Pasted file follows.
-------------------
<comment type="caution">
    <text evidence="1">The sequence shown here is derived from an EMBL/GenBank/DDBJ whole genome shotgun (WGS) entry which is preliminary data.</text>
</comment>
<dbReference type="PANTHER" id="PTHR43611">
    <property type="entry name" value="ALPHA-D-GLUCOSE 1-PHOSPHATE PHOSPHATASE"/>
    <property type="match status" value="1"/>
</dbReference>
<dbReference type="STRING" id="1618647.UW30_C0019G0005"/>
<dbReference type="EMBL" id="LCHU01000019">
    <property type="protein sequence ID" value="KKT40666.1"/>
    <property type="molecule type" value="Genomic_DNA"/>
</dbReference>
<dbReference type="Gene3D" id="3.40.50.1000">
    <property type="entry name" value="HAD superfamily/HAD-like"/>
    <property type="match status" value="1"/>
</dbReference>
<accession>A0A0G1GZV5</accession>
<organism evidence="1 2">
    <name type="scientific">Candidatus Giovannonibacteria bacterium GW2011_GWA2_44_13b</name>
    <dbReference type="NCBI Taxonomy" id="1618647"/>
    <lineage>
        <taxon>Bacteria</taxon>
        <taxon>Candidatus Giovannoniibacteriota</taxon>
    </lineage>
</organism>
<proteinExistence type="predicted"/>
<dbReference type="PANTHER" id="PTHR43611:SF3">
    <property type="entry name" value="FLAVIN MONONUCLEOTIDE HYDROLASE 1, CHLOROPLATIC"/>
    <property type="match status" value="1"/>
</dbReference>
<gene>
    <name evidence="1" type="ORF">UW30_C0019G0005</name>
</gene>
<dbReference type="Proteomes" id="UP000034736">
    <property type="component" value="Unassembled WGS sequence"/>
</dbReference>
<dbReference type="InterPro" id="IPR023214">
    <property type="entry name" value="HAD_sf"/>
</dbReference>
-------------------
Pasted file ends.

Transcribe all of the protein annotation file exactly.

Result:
<comment type="caution">
    <text evidence="1">The sequence shown here is derived from an EMBL/GenBank/DDBJ whole genome shotgun (WGS) entry which is preliminary data.</text>
</comment>
<dbReference type="PANTHER" id="PTHR43611">
    <property type="entry name" value="ALPHA-D-GLUCOSE 1-PHOSPHATE PHOSPHATASE"/>
    <property type="match status" value="1"/>
</dbReference>
<dbReference type="STRING" id="1618647.UW30_C0019G0005"/>
<dbReference type="EMBL" id="LCHU01000019">
    <property type="protein sequence ID" value="KKT40666.1"/>
    <property type="molecule type" value="Genomic_DNA"/>
</dbReference>
<dbReference type="Gene3D" id="3.40.50.1000">
    <property type="entry name" value="HAD superfamily/HAD-like"/>
    <property type="match status" value="1"/>
</dbReference>
<accession>A0A0G1GZV5</accession>
<organism evidence="1 2">
    <name type="scientific">Candidatus Giovannonibacteria bacterium GW2011_GWA2_44_13b</name>
    <dbReference type="NCBI Taxonomy" id="1618647"/>
    <lineage>
        <taxon>Bacteria</taxon>
        <taxon>Candidatus Giovannoniibacteriota</taxon>
    </lineage>
</organism>
<proteinExistence type="predicted"/>
<dbReference type="PANTHER" id="PTHR43611:SF3">
    <property type="entry name" value="FLAVIN MONONUCLEOTIDE HYDROLASE 1, CHLOROPLATIC"/>
    <property type="match status" value="1"/>
</dbReference>
<gene>
    <name evidence="1" type="ORF">UW30_C0019G0005</name>
</gene>
<dbReference type="Proteomes" id="UP000034736">
    <property type="component" value="Unassembled WGS sequence"/>
</dbReference>
<dbReference type="InterPro" id="IPR023214">
    <property type="entry name" value="HAD_sf"/>
</dbReference>